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Police Presence in City Parks Grows

Safety: Hahn touts the opening of 62 LAPD stop-in centers, through which officers aim to curb crime and improve community relations.


The message coming out of a Friday gathering of Los Angeles officials, community leaders and residents was unmistakably clear: Take back city parks from gangs and drug dealers and return them to neighborhood children and their families.

Mayor James K. Hahn, backed by about 50 supporters at the Delano Park Recreation Center in Van Nuys, announced the opening of LAPD stop-in centers at 62 city parks, where criminal activity has risen in recent months.

"Too many of our parks are being used by gang members and drug dealers, and not the families and children for whom they were built," Hahn said. "L.A.'s ability to provide safe parks--free from gangs, crime and drugs--is an important measure of the health of our neighborhoods, and the overall well-being of our city."

At Hahn's request, a joint committee of the Los Angeles Police Department, the Los Angeles Police Commission and the Los Angeles Recreation and Parks Commission came up with the concept of stop-in centers to establish a police presence at 62 of 300 city parks, including Delano Park, where brazen criminals and mothers pushing baby strollers battle for turf.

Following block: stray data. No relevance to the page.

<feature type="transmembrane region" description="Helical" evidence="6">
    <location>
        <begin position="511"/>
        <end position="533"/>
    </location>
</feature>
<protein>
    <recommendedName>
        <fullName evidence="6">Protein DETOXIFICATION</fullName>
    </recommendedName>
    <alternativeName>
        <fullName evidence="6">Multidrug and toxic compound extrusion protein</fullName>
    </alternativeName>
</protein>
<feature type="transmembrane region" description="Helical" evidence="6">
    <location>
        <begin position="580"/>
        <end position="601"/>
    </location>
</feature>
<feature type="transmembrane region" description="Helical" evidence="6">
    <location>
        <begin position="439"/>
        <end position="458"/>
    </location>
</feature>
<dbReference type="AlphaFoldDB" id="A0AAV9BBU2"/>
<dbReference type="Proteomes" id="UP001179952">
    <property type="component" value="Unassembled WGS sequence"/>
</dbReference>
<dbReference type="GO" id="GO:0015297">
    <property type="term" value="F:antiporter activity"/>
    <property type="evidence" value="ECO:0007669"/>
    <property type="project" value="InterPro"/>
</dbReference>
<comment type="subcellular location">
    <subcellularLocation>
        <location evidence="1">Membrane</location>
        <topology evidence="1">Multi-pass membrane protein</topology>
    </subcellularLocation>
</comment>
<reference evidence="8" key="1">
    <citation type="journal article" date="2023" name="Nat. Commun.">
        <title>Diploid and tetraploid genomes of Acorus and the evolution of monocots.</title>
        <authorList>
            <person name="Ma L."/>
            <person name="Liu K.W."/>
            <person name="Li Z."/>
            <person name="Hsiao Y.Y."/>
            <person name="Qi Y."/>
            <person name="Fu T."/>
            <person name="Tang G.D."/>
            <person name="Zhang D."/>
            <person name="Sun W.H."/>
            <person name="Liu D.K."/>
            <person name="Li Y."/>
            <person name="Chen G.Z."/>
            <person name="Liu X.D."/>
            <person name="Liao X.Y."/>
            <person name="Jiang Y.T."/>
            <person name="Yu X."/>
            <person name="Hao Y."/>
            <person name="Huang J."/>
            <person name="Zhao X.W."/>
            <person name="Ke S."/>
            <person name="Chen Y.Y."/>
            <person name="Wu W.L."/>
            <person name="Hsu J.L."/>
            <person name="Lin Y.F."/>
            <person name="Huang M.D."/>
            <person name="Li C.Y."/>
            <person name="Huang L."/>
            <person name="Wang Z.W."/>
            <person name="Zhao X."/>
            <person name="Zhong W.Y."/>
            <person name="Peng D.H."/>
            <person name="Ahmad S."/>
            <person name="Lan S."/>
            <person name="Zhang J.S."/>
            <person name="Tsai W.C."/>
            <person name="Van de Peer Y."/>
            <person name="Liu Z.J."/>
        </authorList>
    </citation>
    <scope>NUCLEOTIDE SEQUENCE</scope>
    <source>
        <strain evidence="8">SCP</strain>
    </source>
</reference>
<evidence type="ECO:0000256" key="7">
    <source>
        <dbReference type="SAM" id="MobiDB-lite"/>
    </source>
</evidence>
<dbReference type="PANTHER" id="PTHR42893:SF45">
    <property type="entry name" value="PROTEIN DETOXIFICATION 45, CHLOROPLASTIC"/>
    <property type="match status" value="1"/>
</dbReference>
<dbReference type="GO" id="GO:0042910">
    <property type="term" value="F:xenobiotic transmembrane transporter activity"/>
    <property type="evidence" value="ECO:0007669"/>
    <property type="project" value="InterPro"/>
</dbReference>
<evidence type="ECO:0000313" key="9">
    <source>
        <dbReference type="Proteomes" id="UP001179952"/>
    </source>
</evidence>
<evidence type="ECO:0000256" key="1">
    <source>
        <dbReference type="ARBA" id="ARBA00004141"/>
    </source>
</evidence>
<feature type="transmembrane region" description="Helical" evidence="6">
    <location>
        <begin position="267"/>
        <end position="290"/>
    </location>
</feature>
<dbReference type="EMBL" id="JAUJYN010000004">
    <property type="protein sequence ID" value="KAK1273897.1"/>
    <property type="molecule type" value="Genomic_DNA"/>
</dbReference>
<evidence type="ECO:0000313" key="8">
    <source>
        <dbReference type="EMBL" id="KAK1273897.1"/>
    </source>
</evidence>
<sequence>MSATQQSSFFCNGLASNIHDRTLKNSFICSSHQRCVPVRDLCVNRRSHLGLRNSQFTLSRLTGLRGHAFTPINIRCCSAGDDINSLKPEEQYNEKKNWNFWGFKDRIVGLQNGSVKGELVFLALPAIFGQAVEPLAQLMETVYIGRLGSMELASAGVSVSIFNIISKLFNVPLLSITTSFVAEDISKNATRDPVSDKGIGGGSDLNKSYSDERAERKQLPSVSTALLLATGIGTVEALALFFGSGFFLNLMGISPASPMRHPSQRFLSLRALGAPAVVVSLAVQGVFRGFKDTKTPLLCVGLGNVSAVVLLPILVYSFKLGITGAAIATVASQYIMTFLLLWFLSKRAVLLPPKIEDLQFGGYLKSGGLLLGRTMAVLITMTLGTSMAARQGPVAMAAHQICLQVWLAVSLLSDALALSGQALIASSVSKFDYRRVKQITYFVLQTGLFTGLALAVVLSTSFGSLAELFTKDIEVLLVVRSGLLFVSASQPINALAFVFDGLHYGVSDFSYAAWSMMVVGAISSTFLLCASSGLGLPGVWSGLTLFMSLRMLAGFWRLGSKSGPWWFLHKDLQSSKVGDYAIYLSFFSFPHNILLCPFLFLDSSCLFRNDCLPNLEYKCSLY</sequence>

Police officers on routine patrol will use the stop-in centers to write reports, make phone calls and chat with residents about their concerns, Interim L.A. Police Chief Martin Pomeroy said. The program will not require hiring new officers, he said.

Community leaders such as Candido Marez of Van Nuys, who helped launch a youth soccer program involving about 2,000 children in Delano Park, welcomed the stop-in center.

"A few months ago, this park was infested with gangs," he said. "Now, with the help of the LAPD, we are able to have programs here."

Delano Park Recreation Director Ramon Cerrillos said occasional and unexpected visits by police will help curb crime and improve community relations.

"The police presence alone, with the squad car out front and the officer inside, deters people from wrongdoing or just loitering," he said. "The stop-in center pulls the police officer off the street and into the [recreation center], where he is more approachable and can answer questions from the community."

Andria Mickens of Van Nuys, who learned about the police stop-in center Friday while registering her daughters for summer camp, said the move was reassuring. "It makes me feel comfortable knowing that there will be someone else watching out," she said.

The stop-in centers are one of several park-safety initiatives implemented this year by the Los Angeles Police Commission. Others include improvements in the oversight of patrols, mounted patrols, bicycle officers, crime-suppression units and "safe-house" placards at designated park buildings.

Information about which parks will have stop-in centers may be obtained by calling the Department of Recreation and Parks at (888) 527-2757.

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